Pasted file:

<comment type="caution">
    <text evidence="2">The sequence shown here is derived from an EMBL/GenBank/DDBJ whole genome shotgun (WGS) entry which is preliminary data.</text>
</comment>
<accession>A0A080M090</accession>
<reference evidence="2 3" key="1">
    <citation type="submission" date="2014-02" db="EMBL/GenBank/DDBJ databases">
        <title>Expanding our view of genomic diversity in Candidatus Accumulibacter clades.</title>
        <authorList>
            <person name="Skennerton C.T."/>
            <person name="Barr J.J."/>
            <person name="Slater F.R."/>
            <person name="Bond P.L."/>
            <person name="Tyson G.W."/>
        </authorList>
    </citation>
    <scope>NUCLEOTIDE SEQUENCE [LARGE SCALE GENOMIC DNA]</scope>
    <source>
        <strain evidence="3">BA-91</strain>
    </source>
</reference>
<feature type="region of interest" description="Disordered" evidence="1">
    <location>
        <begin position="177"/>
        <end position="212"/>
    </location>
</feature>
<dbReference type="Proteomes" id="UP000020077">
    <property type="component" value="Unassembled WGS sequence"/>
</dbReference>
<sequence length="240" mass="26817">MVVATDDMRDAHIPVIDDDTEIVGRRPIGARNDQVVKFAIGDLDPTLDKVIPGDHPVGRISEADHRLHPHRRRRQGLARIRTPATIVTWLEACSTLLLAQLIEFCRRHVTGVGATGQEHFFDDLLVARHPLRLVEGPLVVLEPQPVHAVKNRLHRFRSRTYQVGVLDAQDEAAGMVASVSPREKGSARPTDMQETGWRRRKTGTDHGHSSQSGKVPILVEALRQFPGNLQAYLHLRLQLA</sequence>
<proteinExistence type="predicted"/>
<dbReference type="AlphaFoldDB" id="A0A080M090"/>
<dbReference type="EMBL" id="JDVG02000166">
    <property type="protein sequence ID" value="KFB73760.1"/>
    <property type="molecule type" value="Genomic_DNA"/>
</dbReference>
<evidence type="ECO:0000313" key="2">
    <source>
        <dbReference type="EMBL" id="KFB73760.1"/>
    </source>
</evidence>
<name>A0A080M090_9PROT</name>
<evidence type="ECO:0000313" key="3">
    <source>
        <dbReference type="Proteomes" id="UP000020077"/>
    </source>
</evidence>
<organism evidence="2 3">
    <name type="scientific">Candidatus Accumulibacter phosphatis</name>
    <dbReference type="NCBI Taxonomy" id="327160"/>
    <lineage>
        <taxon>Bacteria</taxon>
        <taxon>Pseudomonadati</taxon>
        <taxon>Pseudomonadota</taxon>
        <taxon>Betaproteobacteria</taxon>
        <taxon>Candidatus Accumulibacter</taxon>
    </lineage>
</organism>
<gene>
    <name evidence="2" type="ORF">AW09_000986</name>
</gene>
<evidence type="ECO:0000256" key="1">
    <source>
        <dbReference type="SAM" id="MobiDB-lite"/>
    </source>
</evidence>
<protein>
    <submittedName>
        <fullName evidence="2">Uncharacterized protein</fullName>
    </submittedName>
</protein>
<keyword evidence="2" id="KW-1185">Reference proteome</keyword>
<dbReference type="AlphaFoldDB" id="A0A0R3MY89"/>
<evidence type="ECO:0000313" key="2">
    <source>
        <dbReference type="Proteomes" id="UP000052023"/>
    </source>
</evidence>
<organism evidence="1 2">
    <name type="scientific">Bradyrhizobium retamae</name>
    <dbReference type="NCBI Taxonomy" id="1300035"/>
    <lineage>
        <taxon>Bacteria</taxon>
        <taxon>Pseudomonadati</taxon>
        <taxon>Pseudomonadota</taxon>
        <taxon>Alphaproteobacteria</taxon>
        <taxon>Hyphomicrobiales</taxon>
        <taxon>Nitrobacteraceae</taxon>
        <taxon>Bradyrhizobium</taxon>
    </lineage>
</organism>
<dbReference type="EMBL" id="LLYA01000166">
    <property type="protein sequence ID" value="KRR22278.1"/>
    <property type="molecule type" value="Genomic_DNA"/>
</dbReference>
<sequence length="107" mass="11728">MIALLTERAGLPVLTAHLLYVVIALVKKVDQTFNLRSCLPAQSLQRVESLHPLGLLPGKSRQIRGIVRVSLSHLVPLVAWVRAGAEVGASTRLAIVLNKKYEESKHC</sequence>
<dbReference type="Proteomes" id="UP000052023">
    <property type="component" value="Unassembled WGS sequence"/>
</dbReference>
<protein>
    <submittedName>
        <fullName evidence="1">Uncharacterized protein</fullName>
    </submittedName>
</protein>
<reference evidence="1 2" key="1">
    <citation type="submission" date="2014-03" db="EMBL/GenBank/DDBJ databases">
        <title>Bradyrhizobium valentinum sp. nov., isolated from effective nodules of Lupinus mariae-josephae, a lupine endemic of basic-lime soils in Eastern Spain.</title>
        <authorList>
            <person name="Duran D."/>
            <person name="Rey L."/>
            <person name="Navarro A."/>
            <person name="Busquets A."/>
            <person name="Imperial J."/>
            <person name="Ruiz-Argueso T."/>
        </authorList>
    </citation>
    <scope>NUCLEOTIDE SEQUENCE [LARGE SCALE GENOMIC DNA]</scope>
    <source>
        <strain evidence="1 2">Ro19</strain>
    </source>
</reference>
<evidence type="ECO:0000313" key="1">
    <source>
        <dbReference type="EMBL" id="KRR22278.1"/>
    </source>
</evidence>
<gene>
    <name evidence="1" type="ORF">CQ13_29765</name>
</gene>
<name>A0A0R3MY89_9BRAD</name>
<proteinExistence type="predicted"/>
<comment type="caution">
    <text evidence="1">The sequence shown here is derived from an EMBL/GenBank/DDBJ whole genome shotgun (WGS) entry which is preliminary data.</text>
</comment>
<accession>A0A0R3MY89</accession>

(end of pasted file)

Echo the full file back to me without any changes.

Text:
<comment type="caution">
    <text evidence="2">The sequence shown here is derived from an EMBL/GenBank/DDBJ whole genome shotgun (WGS) entry which is preliminary data.</text>
</comment>
<accession>A0A080M090</accession>
<reference evidence="2 3" key="1">
    <citation type="submission" date="2014-02" db="EMBL/GenBank/DDBJ databases">
        <title>Expanding our view of genomic diversity in Candidatus Accumulibacter clades.</title>
        <authorList>
            <person name="Skennerton C.T."/>
            <person name="Barr J.J."/>
            <person name="Slater F.R."/>
            <person name="Bond P.L."/>
            <person name="Tyson G.W."/>
        </authorList>
    </citation>
    <scope>NUCLEOTIDE SEQUENCE [LARGE SCALE GENOMIC DNA]</scope>
    <source>
        <strain evidence="3">BA-91</strain>
    </source>
</reference>
<feature type="region of interest" description="Disordered" evidence="1">
    <location>
        <begin position="177"/>
        <end position="212"/>
    </location>
</feature>
<dbReference type="Proteomes" id="UP000020077">
    <property type="component" value="Unassembled WGS sequence"/>
</dbReference>
<sequence length="240" mass="26817">MVVATDDMRDAHIPVIDDDTEIVGRRPIGARNDQVVKFAIGDLDPTLDKVIPGDHPVGRISEADHRLHPHRRRRQGLARIRTPATIVTWLEACSTLLLAQLIEFCRRHVTGVGATGQEHFFDDLLVARHPLRLVEGPLVVLEPQPVHAVKNRLHRFRSRTYQVGVLDAQDEAAGMVASVSPREKGSARPTDMQETGWRRRKTGTDHGHSSQSGKVPILVEALRQFPGNLQAYLHLRLQLA</sequence>
<proteinExistence type="predicted"/>
<dbReference type="AlphaFoldDB" id="A0A080M090"/>
<dbReference type="EMBL" id="JDVG02000166">
    <property type="protein sequence ID" value="KFB73760.1"/>
    <property type="molecule type" value="Genomic_DNA"/>
</dbReference>
<evidence type="ECO:0000313" key="2">
    <source>
        <dbReference type="EMBL" id="KFB73760.1"/>
    </source>
</evidence>
<name>A0A080M090_9PROT</name>
<evidence type="ECO:0000313" key="3">
    <source>
        <dbReference type="Proteomes" id="UP000020077"/>
    </source>
</evidence>
<organism evidence="2 3">
    <name type="scientific">Candidatus Accumulibacter phosphatis</name>
    <dbReference type="NCBI Taxonomy" id="327160"/>
    <lineage>
        <taxon>Bacteria</taxon>
        <taxon>Pseudomonadati</taxon>
        <taxon>Pseudomonadota</taxon>
        <taxon>Betaproteobacteria</taxon>
        <taxon>Candidatus Accumulibacter</taxon>
    </lineage>
</organism>
<gene>
    <name evidence="2" type="ORF">AW09_000986</name>
</gene>
<evidence type="ECO:0000256" key="1">
    <source>
        <dbReference type="SAM" id="MobiDB-lite"/>
    </source>
</evidence>
<protein>
    <submittedName>
        <fullName evidence="2">Uncharacterized protein</fullName>
    </submittedName>
</protein>
<keyword evidence="2" id="KW-1185">Reference proteome</keyword>
<dbReference type="AlphaFoldDB" id="A0A0R3MY89"/>
<evidence type="ECO:0000313" key="2">
    <source>
        <dbReference type="Proteomes" id="UP000052023"/>
    </source>
</evidence>
<organism evidence="1 2">
    <name type="scientific">Bradyrhizobium retamae</name>
    <dbReference type="NCBI Taxonomy" id="1300035"/>
    <lineage>
        <taxon>Bacteria</taxon>
        <taxon>Pseudomonadati</taxon>
        <taxon>Pseudomonadota</taxon>
        <taxon>Alphaproteobacteria</taxon>
        <taxon>Hyphomicrobiales</taxon>
        <taxon>Nitrobacteraceae</taxon>
        <taxon>Bradyrhizobium</taxon>
    </lineage>
</organism>
<dbReference type="EMBL" id="LLYA01000166">
    <property type="protein sequence ID" value="KRR22278.1"/>
    <property type="molecule type" value="Genomic_DNA"/>
</dbReference>
<sequence length="107" mass="11728">MIALLTERAGLPVLTAHLLYVVIALVKKVDQTFNLRSCLPAQSLQRVESLHPLGLLPGKSRQIRGIVRVSLSHLVPLVAWVRAGAEVGASTRLAIVLNKKYEESKHC</sequence>
<dbReference type="Proteomes" id="UP000052023">
    <property type="component" value="Unassembled WGS sequence"/>
</dbReference>
<protein>
    <submittedName>
        <fullName evidence="1">Uncharacterized protein</fullName>
    </submittedName>
</protein>
<reference evidence="1 2" key="1">
    <citation type="submission" date="2014-03" db="EMBL/GenBank/DDBJ databases">
        <title>Bradyrhizobium valentinum sp. nov., isolated from effective nodules of Lupinus mariae-josephae, a lupine endemic of basic-lime soils in Eastern Spain.</title>
        <authorList>
            <person name="Duran D."/>
            <person name="Rey L."/>
            <person name="Navarro A."/>
            <person name="Busquets A."/>
            <person name="Imperial J."/>
            <person name="Ruiz-Argueso T."/>
        </authorList>
    </citation>
    <scope>NUCLEOTIDE SEQUENCE [LARGE SCALE GENOMIC DNA]</scope>
    <source>
        <strain evidence="1 2">Ro19</strain>
    </source>
</reference>
<evidence type="ECO:0000313" key="1">
    <source>
        <dbReference type="EMBL" id="KRR22278.1"/>
    </source>
</evidence>
<gene>
    <name evidence="1" type="ORF">CQ13_29765</name>
</gene>
<name>A0A0R3MY89_9BRAD</name>
<proteinExistence type="predicted"/>
<comment type="caution">
    <text evidence="1">The sequence shown here is derived from an EMBL/GenBank/DDBJ whole genome shotgun (WGS) entry which is preliminary data.</text>
</comment>
<accession>A0A0R3MY89</accession>